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Old 03-24-2013, 09:13 AM   #1
Greebstreebling
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Smile mounting a scsi disk fails with unknown filesystem error


Thanks all for any help with this

I have installed an adaptec 39160 scsi adapter into my debian box. it has a 34GB disk attached to it. DMESG identifies the scsi controller as 'scsi5' I have tried to mount the disk using

mount /dev/sdc5 /mnt/scsi5

but i get this error:

'unknown filesystem type LVM2_Member'

I used the scsi utilities prior to boot to format the disk, but the utility didn't give me any options around what filesystem etc...

any help gratefully received

Paul
 
Old 03-24-2013, 09:27 AM   #2
descendant_command
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Is sdc5 the correct partition?
 
Old 03-24-2013, 09:39 AM   #3
jpollard
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Has the disk been initialized with partitions and a filesystem?
 
Old 03-24-2013, 09:40 AM   #4
Greebstreebling
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Thanks - I just scanned through /dev using the ls command to see what was there.... I saw sdc1 and sdc5 amongst others and assumed this would be the scsi device.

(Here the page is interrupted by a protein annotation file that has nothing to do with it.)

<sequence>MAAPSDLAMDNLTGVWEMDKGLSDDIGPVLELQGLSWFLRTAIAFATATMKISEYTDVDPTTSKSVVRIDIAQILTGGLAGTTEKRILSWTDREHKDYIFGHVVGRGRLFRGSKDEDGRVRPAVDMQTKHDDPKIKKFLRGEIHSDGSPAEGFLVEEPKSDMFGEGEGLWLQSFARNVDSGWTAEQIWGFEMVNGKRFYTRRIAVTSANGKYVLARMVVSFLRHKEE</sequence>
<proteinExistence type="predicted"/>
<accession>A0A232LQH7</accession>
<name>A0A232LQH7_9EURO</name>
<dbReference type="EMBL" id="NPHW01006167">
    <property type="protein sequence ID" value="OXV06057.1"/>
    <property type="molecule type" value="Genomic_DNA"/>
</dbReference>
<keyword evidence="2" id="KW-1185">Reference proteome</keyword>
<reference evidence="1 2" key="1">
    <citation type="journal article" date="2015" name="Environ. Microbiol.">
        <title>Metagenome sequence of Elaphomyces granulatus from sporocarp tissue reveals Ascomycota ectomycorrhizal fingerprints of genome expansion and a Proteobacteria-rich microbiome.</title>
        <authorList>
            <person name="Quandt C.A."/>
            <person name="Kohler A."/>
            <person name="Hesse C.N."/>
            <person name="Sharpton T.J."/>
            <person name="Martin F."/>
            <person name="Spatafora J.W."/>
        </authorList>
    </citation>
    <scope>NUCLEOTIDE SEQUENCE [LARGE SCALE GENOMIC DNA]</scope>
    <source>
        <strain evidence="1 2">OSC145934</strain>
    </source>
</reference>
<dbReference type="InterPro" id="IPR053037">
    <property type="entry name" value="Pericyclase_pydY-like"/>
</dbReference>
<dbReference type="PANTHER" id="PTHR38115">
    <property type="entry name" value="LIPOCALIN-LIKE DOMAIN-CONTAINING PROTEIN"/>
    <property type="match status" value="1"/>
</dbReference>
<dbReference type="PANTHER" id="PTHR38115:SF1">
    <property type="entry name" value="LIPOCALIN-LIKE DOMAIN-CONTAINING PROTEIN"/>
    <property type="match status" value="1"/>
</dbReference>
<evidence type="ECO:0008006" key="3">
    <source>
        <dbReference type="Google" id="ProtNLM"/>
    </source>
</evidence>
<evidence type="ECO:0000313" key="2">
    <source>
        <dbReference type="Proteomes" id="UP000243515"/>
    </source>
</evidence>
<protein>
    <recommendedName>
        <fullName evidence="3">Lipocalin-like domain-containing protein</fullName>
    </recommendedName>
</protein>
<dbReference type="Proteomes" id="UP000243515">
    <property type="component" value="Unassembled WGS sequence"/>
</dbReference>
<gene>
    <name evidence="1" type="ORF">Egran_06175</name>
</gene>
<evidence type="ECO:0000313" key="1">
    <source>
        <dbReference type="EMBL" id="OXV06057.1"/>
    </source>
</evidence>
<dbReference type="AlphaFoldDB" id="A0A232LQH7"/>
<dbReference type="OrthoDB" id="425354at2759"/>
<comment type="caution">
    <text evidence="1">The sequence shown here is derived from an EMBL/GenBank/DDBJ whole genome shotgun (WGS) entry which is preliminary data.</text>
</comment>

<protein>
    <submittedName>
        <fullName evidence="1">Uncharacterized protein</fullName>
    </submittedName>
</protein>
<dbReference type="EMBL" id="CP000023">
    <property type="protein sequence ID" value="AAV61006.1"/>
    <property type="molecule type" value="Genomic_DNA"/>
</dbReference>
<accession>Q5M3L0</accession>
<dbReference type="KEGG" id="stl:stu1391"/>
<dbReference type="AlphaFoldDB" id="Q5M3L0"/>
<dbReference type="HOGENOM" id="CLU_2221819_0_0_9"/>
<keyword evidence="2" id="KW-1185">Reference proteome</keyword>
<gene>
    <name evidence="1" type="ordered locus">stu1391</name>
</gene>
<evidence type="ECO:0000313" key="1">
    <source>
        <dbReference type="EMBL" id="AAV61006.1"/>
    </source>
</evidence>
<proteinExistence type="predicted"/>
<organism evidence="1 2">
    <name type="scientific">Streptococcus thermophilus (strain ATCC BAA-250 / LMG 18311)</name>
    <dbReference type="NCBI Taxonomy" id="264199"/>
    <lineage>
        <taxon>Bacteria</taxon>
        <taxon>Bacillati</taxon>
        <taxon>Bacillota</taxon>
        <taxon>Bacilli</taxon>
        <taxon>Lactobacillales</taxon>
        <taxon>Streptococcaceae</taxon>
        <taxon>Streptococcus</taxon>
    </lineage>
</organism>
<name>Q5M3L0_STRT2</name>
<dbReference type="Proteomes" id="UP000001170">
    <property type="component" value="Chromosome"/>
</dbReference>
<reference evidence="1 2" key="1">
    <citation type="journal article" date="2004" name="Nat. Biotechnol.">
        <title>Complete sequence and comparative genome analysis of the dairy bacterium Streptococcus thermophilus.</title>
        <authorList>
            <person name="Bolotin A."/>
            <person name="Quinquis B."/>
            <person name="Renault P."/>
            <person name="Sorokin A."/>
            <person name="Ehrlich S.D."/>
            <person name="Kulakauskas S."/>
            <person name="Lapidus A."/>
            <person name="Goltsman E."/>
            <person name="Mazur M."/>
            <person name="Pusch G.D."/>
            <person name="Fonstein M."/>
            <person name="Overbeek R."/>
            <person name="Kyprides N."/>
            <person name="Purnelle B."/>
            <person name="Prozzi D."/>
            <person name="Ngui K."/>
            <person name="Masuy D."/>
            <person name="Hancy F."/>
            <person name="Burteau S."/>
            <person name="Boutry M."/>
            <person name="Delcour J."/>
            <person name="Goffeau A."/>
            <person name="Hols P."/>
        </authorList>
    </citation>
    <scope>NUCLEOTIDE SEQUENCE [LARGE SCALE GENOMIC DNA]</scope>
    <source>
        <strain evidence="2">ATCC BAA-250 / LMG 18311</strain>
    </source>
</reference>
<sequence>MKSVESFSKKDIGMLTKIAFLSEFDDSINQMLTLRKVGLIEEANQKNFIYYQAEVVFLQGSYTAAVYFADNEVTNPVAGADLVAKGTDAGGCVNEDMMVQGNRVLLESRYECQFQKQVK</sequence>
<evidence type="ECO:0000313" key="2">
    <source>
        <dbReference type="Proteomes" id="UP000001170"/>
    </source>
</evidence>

(I hadn't mentioned sdc1 in my original post as I haven't got a drive attached to it, but it is a dual channel controller and dmesg recognised scsi1 as well)


I'm not very knowledgeable about this stuff...

Paul
 
Old 03-24-2013, 09:49 AM   #5
Greebstreebling
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The disk has been formatted by using the adaptec scsi utilities which are available prior to GRUB loader and linux system boot.

I can't access it to find out what FS it has and was hoping to do that once I have access to it in the Debian os

hope I'm making some sense here

paul
 
Old 03-24-2013, 09:52 AM   #6
michaelk
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In a nutshell sdc1 breaks down to sd i.e. SCSI disk but these days all drives no matter what bus i.e USB, SATA, IDE etc use the SCSI subsystem. The c is the physical drive letter and 1 the partition number. How many disks are installed in your computer.

Post the output of the command fdisk -l (that is a small L). Look at the output of the dmesg command. Did you or was the SCSI controller module automatically loaded? This controller uses the AIC7XXX module. You can look at the output of the lsmod command to verify.
 
Old 03-24-2013, 10:05 AM   #7
jpollard
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Quote:
Originally Posted by Greebstreebling View Post
The disk has been formatted by using the adaptec scsi utilities which are available prior to GRUB loader and linux system boot.

I can't access it to find out what FS it has and was hoping to do that once I have access to it in the Debian os

hope I'm making some sense here

paul
That means there is no filesystem there. The disk should be blank. No partitions, no filesystems.
 
Old 03-24-2013, 03:22 PM   #8
Greebstreebling
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Thanks all for help. Here is the output from fdisk -l and at the very bottom a line from the lsmod command about the scsi controller module

the scsi drive is Disk /dev/sdd: 36.4 GB, near the bottom of the list.

Just as a matter of interest what is /dev/dm-1 which also doesn't contain a valid partition table?

My system is dual boot Debian and win XP and has the following physical drives which all work successfully:
Debian drive
Windows Drive
Data storage drive